The remarkable natural language understanding, reasoning, and generation capabilities of large language models (LLMs) have made them attractive for application to video question answering (Video QA) tasks, utilizing video tokens as contextual input. However, employing LLMs for long video understanding presents significant challenges and remains under-explored. The extensive number of video tokens leads to considerable computational costs for LLMs while using aggregated tokens results in loss of vision details. Moreover, the presence of abundant question-irrelevant tokens introduces noise to the video QA process. To address these issues, we introduce a simple yet effective retrieval-based video language model (R-VLM) for efficient and interpretable long video QA. Specifically, given a question (query) and a long video, our model identifies and selects the most relevant $K$ video chunks and uses their associated visual tokens to serve as context for the LLM inference. This effectively reduces the number of video tokens, eliminates noise interference, and enhances system performance. Our experimental results validate the effectiveness of our framework for comprehending long videos. Furthermore, based on the retrieved chunks, our model is interpretable that provides the justifications on where we get the answers.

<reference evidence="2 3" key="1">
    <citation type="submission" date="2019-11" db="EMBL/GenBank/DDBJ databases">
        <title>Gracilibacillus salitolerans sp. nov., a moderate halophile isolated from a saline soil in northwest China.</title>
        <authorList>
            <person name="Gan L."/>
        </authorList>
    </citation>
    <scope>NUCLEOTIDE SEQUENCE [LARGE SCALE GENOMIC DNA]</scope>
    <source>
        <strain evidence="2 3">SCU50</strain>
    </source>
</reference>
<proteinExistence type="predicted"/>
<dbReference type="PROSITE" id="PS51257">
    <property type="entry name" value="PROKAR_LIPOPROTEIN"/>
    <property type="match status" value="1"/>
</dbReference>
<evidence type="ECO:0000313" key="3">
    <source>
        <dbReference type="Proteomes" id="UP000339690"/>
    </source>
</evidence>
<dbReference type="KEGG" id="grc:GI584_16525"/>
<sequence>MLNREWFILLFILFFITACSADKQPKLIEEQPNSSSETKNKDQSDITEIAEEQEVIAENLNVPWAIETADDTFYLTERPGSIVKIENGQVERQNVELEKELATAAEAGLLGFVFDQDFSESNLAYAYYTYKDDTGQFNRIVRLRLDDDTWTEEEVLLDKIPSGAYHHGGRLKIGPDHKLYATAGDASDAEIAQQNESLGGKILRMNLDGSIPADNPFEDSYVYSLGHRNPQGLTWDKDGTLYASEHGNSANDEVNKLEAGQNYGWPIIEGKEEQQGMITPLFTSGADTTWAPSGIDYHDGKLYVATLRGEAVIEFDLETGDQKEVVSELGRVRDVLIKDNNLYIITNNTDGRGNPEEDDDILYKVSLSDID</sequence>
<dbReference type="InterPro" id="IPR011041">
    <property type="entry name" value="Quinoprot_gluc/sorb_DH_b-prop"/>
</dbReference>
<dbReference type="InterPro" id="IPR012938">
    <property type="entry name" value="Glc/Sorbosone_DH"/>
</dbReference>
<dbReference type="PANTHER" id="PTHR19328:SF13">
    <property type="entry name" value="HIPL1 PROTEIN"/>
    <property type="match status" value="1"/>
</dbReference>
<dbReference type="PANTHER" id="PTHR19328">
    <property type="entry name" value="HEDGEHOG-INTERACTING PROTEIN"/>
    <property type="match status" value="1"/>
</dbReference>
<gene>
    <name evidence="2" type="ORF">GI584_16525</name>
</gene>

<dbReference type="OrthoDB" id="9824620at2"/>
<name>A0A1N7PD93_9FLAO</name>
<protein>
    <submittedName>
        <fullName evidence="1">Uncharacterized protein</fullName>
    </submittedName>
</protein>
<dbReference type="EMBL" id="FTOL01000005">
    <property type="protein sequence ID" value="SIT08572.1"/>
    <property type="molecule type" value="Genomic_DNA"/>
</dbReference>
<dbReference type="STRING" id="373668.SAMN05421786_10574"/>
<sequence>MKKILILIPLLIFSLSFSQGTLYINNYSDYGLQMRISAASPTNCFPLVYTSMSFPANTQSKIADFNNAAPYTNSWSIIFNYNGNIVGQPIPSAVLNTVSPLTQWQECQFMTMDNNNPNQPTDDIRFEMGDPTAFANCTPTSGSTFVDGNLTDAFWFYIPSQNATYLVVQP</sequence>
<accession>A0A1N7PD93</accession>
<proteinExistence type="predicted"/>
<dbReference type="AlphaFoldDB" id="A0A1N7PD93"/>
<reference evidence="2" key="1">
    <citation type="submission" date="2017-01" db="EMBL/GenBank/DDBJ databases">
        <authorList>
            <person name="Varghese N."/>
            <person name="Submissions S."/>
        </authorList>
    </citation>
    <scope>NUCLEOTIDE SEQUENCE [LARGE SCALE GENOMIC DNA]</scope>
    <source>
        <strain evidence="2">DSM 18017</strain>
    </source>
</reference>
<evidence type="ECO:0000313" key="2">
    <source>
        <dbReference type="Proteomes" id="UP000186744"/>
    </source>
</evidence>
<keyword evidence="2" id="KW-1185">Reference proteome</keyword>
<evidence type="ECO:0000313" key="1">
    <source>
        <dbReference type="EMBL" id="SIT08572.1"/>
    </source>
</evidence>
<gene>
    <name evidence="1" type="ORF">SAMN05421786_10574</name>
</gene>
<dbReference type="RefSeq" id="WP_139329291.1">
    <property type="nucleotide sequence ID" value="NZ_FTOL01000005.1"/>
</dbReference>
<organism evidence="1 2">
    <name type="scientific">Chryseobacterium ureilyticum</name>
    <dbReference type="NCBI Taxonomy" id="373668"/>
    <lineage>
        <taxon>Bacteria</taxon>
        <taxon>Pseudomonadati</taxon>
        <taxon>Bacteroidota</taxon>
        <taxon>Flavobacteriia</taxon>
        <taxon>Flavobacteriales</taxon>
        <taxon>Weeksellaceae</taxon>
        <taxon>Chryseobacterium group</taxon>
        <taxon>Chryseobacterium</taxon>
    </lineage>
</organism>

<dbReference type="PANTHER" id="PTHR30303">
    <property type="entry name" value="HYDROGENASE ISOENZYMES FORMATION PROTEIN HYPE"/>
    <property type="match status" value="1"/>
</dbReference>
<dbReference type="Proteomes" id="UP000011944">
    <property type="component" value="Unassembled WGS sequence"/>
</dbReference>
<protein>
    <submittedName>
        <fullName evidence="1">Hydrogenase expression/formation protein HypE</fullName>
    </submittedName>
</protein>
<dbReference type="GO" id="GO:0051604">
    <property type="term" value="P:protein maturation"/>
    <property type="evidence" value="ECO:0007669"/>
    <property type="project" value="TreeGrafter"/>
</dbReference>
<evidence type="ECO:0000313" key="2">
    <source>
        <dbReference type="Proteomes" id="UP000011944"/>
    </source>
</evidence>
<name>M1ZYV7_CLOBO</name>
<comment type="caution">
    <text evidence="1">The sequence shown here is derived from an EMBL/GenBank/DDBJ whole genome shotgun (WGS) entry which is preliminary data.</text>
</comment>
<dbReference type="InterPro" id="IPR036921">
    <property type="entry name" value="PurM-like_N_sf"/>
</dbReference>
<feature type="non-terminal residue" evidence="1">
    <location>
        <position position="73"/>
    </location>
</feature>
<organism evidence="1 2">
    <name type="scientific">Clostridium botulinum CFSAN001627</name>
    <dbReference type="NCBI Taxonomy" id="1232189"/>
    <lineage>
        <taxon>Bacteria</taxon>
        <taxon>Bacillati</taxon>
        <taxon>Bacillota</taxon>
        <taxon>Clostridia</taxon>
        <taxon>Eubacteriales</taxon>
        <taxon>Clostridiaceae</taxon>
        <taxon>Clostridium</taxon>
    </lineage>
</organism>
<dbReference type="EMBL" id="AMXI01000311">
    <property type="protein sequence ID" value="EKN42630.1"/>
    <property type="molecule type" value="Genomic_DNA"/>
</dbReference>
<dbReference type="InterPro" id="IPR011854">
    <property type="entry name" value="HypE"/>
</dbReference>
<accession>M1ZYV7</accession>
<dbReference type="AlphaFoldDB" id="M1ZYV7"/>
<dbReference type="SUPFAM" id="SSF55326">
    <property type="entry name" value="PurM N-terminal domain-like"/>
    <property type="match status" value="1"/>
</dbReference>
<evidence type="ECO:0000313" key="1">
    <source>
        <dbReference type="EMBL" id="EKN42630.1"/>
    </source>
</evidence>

Geometry plays a significant role in monocular 3D object detection. It can be used to estimate object depth by using the perspective projection between object's physical size and 2D projection in the image plane, which can introduce mathematical priors into deep models. However, this projection process also introduces error amplification, where the error of the estimated height is amplified and reflected into the projected depth. It leads to unreliable depth inferences and also impairs training stability. To tackle this problem, we propose a novel Geometry Uncertainty Propagation Network (GUPNet++) by modeling geometry projection in a probabilistic manner. This ensures depth predictions are well-bounded and associated with a reasonable uncertainty. The significance of introducing such geometric uncertainty is two-fold: (1). It models the uncertainty propagation relationship of the geometry projection during training, improving the stability and efficiency of the end-to-end model learning. (2). It can be derived to a highly reliable confidence to indicate the quality of the 3D detection result, enabling more reliable detection inference. Experiments show that the proposed approach not only obtains (state-of-the-art) SOTA performance in image-based monocular 3D detection but also demonstrates superiority in efficacy with a simplified framework.